The International Animated Film Society, ASIFA-Hollywood’s Animation Educators Forum (AEF) has announced that they have awarded their first annual faculty grants to Owen Klatte (University of Wisconsin-Milwaukee) and Dave Mauriello (Drexel University). The competition for the grants, intended to provide support for individuals or groups with reasonable expenditures associated with research, scholarly activity or creative projects in the field of animation, were open to both full- and part-time teachers at accredited post-secondary institutions around the world
Applicants for the inaugural awards came from Asia, North America and Europe, and included educators from China, Hong Kong, Philippines, Australia, France, Canada and the United States. Their proposals covered a variety of original animated projects, scholarly efforts and conference travel requests.
The selection committee was reportedly delighted with the high quality of the proposals. Choosing the final recipients was very difficult, but after careful consideration the AEF presents its first faculty grants to:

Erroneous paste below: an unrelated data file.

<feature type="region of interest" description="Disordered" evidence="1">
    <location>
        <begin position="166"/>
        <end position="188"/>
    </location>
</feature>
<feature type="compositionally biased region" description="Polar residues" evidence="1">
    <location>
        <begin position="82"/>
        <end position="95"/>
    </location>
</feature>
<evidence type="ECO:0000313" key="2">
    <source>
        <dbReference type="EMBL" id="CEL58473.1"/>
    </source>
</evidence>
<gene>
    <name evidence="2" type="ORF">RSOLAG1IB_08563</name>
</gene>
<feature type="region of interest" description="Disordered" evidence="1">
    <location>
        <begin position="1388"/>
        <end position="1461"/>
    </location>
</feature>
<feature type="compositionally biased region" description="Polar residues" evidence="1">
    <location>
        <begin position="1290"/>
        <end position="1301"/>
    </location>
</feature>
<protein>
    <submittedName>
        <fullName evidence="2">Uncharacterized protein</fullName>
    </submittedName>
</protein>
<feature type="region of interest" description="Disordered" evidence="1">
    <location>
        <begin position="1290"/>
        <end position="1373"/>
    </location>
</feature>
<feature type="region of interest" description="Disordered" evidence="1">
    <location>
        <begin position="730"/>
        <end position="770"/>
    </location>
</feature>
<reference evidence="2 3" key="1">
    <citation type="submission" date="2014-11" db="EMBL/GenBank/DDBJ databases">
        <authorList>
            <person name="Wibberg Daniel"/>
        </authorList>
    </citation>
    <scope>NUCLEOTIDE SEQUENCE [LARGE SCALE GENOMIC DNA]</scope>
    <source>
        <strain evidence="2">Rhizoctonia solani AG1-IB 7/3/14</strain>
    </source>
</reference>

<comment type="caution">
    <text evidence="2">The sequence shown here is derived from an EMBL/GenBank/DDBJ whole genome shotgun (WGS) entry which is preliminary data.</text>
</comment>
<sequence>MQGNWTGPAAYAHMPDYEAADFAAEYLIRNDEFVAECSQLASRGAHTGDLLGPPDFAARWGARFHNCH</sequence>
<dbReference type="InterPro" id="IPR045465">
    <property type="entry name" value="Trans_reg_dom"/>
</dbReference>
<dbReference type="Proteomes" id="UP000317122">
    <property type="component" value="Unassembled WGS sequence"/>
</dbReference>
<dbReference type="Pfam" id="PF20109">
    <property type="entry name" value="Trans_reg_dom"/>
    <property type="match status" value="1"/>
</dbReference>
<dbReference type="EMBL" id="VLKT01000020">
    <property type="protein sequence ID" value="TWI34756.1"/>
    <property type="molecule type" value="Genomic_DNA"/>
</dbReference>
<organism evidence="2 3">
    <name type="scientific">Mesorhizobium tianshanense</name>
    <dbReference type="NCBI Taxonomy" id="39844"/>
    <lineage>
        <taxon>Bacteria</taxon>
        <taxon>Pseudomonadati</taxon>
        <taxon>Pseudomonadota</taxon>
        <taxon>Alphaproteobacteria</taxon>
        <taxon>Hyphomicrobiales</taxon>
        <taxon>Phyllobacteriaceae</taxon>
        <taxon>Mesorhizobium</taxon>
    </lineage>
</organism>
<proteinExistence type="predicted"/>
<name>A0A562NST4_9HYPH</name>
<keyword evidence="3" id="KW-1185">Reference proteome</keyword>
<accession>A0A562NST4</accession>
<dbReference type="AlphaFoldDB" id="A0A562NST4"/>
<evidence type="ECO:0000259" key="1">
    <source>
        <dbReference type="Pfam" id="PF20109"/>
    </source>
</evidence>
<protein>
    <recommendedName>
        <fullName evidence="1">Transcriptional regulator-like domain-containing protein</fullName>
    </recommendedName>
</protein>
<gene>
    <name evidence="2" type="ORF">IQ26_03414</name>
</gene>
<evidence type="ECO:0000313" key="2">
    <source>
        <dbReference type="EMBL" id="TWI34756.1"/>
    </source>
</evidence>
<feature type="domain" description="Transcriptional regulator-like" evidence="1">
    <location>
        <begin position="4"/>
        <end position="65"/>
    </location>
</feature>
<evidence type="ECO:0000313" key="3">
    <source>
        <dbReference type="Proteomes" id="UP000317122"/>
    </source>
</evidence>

Owen Klatte, from the University of Wisconsin-Milwaukee, was given $4383.50 to fund the production of his 3½-minute stop-motion film, Of Wood. Professor Klatte’s personal film will primarily consist of frame-by-frame filming of the progressive sculpting of a single block of wood; it will show a progression of historical images showing humankind’s use of wood, while decrying the excesses of materialism and mass consumerism. The focus of his project is the exploration of new ways of animating in an unusual medium—wood—using an incremental subtractive sculpting technique. Klatte expects to complete the film for submission to film festivals in 2018-19.
Dave Mauriello, from Drexel University, Philadelphia, PA, was awarded $2,250.00 to fund his travel to this year’s annual conference of The Association of Medical Illustrators, in Austin, TX. Professor Mauriello has been involved in creating a virtual digital heart in collaboration with physicians from the Drexel University College of Medicine; its purpose is to provide a visual anatomical tool for medical students to better understand the cardiac cycle. The rigging techniques he developed and applied to this 3D model are the focus of his conference presentation.
The Selection Committee thanks all those who applied and encourages them to do so again next year, with the hope of it being able to fund more proposals.